Chile, one of the great wine regions of the new world produces beautiful and delicious wines. My team was recently invited to meet with Valdivieso winemaker Brett Jackson and to learn more about their wines. Jai gives a beautiful story on the wines. Happy #WineWednesday. Enjoy.
"Walking into Iron Gate takes your breath away as wrought iron, dark wood, and soft lighting greets diners as they arrive. Yet on this particular day, a select group met with Valdivieso winemaker Brett Jackson.
You may well be aware that Chile is well-known for their sparkling wines. However, it is their still wines that Valdivieso is hoping to bring more attention to.
From the age of sixteen, Brett Jackson has immersed himself in the wine industry beginning his career at Stoneyridge Vineyard in Waiheke, New Zealand. Under Stephen White’s tutelage, Brett showed promise and continued to develop his skills working in wineries located in Napa Valley, CA, South Africa, as well as France.
However, with less than 300 wineries in Chile, Jackson soon found himself at Valdivieso Vineyards where he has been for the last 16 years. As we sampled seven different wines, his knowledgeable palate became our guide.
Commencing with the Blanc de Blancs NV, small bubbles infused the light amber colored liquid as fruity notes of apple and a hint of peach was present. Made of one hundred percent Chardonnay grapes, instead of pairing it with seafood, we chose a Halloumi cheese with capers.
Two wines from the Single Vineyard Collection made an appearance, a Sauvignon Blanc, and a Chardonnay. Both wild fermented wines were produced in 2013 within the Leyda Valley recognized for its maritime terroir. The Sauvignon Blanc opened over time, becoming richer as it warmed. Though not highly acidic as expected, it cut through the ricotta gnocchi and spicy pork sausage ragu.
Recommendations to enjoy the Chardonnay as it ages were followed as our bottle had four years to develop its soft mineral taste compounded by citrus and fruity notes. Advised to be paired with herbs, a vegetarian approach was taken with a plate of heirloom beets, black walnut, dill, and house yogurt to emphasize the balancing acidity.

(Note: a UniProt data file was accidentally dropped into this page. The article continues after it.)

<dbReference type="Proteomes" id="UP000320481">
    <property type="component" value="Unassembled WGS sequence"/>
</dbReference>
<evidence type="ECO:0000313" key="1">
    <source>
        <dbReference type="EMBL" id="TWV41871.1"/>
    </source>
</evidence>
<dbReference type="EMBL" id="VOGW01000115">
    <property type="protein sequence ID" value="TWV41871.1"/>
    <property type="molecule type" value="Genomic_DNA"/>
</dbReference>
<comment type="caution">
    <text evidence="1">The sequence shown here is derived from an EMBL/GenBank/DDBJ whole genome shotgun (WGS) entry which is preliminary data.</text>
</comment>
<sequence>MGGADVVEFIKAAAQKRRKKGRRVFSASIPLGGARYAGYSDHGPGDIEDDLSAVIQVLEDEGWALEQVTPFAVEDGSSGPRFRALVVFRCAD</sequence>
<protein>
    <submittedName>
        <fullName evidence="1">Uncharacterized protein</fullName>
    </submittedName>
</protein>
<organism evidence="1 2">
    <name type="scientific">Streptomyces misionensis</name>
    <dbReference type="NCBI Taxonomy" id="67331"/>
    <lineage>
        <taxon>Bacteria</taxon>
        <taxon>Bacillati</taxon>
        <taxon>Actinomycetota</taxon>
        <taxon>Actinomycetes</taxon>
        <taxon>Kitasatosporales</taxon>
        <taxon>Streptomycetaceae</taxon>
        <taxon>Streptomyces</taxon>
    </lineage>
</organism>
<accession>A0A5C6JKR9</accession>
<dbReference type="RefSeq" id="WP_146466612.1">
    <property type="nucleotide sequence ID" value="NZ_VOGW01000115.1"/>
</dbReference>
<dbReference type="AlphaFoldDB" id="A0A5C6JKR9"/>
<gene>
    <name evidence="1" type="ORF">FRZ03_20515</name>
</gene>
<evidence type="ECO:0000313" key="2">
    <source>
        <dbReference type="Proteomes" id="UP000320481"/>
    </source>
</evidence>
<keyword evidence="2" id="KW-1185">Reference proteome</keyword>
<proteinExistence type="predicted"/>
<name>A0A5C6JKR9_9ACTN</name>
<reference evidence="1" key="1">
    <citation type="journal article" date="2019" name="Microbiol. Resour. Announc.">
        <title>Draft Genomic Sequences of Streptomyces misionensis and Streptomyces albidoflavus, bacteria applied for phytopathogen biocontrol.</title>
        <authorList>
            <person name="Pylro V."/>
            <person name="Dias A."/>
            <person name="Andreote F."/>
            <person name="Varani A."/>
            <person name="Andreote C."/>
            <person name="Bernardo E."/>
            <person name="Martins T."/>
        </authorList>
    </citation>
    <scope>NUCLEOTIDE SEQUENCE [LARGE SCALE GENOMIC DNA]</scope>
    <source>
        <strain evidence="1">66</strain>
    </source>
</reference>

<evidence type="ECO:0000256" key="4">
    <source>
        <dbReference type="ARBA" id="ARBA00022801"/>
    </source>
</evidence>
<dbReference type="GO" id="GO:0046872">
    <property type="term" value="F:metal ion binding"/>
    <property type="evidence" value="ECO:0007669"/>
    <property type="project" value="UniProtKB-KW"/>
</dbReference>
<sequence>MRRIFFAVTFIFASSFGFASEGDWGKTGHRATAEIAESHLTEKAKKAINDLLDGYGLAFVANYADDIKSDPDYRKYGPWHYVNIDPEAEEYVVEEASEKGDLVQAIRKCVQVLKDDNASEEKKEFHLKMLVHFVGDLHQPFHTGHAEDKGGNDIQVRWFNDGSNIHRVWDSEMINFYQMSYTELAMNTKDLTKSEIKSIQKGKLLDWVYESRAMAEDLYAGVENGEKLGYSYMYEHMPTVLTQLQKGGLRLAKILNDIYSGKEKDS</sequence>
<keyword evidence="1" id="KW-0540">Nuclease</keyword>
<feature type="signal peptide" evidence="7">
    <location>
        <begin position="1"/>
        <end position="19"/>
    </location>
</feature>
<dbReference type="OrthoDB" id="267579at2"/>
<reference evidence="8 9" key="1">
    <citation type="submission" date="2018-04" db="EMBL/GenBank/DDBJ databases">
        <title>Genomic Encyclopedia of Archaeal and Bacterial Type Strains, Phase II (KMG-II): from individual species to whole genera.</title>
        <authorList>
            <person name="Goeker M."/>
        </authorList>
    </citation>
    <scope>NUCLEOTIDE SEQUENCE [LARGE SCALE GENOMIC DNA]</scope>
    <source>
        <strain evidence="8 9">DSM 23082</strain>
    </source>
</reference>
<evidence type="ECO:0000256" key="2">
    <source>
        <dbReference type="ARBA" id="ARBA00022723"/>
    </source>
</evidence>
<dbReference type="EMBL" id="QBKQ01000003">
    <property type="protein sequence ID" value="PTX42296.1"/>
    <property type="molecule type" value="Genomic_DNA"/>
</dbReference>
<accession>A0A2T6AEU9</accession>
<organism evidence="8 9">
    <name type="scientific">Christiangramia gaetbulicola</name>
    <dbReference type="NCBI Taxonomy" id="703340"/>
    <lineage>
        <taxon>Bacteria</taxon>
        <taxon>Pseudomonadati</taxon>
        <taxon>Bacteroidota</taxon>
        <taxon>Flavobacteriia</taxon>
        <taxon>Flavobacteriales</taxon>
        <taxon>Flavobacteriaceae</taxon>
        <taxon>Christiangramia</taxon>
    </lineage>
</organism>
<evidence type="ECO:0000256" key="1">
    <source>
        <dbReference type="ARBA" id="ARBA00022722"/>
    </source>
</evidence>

As we took a moment to cleanse our palates, we learned more about the Valdivieso brand which started in 1879 by Don Alberto Valdivieso. In the mid-1900’s the Mitjans took over the vineyard and are still at its helm today.
Each person was left to choose their own lunch. A colleague and I decided to share the bison hanger steak with charred broccoli, chestnuts, and green peppercorns. An excellent choice as the reds were magnificent.
Translated as “crazy horse,” the Caballo Loco brand only identifies itself by an edition number.; not by vintage, nor terroir. Yet each year a part of the batch is saved for future blends. Tasting number 16, its blend included Cabernet Sauvignon, Malbec, Syrah, and Carmenere with 50% coming from 2011 and 50% from 2010. The Grand Cru Apalta 2013 also a Caballo Loco label was also a blend; 45% Cabernet Sauvignon and 55% Carmenere. As its grapes come from the warm temperatures of the Colchagua Valley it alloted for bright, red coloring; in addition to, soft spicy notes.
As lunch came to an end, Brett brought out a treat…a bottle of Eclat 2010. A part of the Vigno group compiled of less than 15 members, the label is known for its old vine blends. With the fruit being at least 35 years old and the vines 60, its flavors explode in your mouth. A wine that can be cellared for up to eight years, it paired extremely well with the bison hanger steak.
When asked what he hopes to accomplish as he continues with Valdivieso Mr. Jackson simply stated, “To always keep evolving as drinking Chilean wine is a sensory experience.” We couldn’t agree more as the future of Valdivieso still wines looks bright.
Photography: Jai Williams Photography